Finally the result, a community empowered through specialized radio programming dealing with problems faced most specifically by those living in our village and surrounding communities and a group of young people who have learned to give service and enhanced their own capacity in the use of all forms of media. Most of these young people have been able to use the experience to gain employment elsewhere, some in main stream media and it is heartening to say that some still continue to give service in Jeffrey Town.
I have already explained about making jam from the strawberries, we also package seasonings that we grow, nutmeg, pimento, the cocoa used to make tea, dry sorrel and much more simply because farming is our business and adding value is the strategy we use to improve livelihoods.
We also use strategy- careful thinking and planning to ensure that each funded project we do leaves infrastructure for the organization, infrastructure for the community and increased capacity for a group of people. So that our main plan to improve the overall quality of live for all in our community is achieved little by little. A word of caution here, when you get offers of help, or development aid, or a study, make sure it fits into your plan, that it meets some or at least one of your stated objectives and that the donor or facilitator is of good repute. We have found to our cost that some people are using our development process for their own personal aims, usually for educational pursuits and we have not been afforded the opportunity to see what they write about us, to see if their story is true. Remember if you have to motivate and mobilize to achieve specific results there must be residual benefit to your group or community.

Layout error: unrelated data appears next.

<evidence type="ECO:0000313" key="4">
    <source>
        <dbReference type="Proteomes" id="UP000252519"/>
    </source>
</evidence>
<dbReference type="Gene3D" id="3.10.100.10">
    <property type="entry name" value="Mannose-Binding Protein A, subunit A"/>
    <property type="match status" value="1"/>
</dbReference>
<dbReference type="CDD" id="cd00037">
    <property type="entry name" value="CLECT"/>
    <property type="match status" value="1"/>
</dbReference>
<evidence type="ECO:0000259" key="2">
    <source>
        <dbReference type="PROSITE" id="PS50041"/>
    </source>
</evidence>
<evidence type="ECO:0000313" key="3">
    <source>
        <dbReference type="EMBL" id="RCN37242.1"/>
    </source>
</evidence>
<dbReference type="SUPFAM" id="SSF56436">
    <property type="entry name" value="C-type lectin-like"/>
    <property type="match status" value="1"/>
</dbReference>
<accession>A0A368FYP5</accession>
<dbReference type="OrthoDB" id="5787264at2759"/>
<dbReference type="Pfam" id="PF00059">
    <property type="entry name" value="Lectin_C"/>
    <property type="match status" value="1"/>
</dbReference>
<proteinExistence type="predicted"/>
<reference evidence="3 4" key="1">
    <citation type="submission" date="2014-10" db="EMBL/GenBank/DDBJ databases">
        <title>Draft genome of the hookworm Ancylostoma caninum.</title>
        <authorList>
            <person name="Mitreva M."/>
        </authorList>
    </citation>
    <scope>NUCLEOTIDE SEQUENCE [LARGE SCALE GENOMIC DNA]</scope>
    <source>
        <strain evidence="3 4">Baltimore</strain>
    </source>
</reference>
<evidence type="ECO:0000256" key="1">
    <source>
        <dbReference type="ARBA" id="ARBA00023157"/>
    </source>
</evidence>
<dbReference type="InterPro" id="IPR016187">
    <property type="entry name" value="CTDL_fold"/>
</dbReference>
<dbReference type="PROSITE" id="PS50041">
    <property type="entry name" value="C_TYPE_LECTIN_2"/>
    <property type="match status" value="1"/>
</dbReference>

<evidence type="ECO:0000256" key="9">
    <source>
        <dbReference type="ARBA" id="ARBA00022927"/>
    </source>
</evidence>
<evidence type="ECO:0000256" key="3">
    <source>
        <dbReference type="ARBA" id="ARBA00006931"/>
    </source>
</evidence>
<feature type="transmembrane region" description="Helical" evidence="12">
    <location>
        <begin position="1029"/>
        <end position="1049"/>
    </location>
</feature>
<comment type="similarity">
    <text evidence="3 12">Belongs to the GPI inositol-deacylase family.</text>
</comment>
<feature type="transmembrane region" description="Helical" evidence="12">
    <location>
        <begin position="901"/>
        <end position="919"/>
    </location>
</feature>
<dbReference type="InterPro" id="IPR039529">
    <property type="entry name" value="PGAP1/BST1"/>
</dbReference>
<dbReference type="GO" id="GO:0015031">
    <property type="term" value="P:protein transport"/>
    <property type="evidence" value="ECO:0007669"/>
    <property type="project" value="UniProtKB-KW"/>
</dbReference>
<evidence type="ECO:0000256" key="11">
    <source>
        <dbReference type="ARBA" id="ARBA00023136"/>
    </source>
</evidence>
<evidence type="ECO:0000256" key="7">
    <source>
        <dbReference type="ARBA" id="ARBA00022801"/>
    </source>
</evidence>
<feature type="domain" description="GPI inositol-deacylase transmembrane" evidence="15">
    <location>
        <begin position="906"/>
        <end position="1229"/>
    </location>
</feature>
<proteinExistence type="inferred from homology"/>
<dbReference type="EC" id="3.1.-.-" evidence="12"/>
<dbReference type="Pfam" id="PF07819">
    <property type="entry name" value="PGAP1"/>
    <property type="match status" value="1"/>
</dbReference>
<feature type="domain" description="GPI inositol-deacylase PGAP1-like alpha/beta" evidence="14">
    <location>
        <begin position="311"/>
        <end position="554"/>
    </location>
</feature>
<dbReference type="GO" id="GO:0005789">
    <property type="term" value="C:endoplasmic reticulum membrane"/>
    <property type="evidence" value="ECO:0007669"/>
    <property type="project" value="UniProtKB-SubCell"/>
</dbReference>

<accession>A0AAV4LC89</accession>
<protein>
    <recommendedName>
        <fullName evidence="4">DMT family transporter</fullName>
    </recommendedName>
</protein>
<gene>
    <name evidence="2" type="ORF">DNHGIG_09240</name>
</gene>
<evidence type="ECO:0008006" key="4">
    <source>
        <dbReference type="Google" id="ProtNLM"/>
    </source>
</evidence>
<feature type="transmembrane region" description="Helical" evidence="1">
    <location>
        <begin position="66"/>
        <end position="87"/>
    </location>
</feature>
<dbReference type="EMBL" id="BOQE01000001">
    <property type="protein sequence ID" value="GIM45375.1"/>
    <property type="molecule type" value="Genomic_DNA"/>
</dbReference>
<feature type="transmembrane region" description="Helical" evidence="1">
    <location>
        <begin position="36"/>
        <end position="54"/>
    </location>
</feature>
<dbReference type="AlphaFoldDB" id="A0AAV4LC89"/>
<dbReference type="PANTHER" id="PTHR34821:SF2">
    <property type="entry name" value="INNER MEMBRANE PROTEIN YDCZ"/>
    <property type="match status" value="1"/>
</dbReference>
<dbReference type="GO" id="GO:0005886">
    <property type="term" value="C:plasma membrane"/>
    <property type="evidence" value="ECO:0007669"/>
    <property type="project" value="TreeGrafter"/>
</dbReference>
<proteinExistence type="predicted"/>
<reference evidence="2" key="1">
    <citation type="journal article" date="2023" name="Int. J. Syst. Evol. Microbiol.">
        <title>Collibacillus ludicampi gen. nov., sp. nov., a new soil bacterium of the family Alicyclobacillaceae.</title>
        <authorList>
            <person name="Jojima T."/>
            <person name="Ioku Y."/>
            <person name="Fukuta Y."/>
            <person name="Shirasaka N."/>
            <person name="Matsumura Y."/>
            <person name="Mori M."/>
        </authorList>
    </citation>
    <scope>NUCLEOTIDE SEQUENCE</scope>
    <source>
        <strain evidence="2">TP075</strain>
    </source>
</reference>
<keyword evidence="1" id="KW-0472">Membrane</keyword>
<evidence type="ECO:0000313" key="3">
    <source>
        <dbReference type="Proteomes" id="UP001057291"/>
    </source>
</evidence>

Next we look at integrity
Once you have decided on a course of action you must be open and honest about what you do and how you do it, even in the face of criticism. It is worth while remembering people will judge you by their standards; if they are dishonest they will assume you are. This is why it is imperative that everything is in the open so that your conscience can be clear and there is evidence of your honesty.
Write a constitution for your group or get one from somewhere like the friendly society so that a clear structure is in place and everyone can know the rules and when elections are to be held.
Don’t take all of the paying jobs for yourself and your family share the spoils if there are any; we tend to reward our most faithful volunteers first and then other community members after that.
With regard to projects, do all that is necessary to meet deliverables,
Take pictures of everything and make good notes so that you can create a clear and concise narrative of what you have done. Label and date your pictures and keep registers of meeting attendees and training sessions.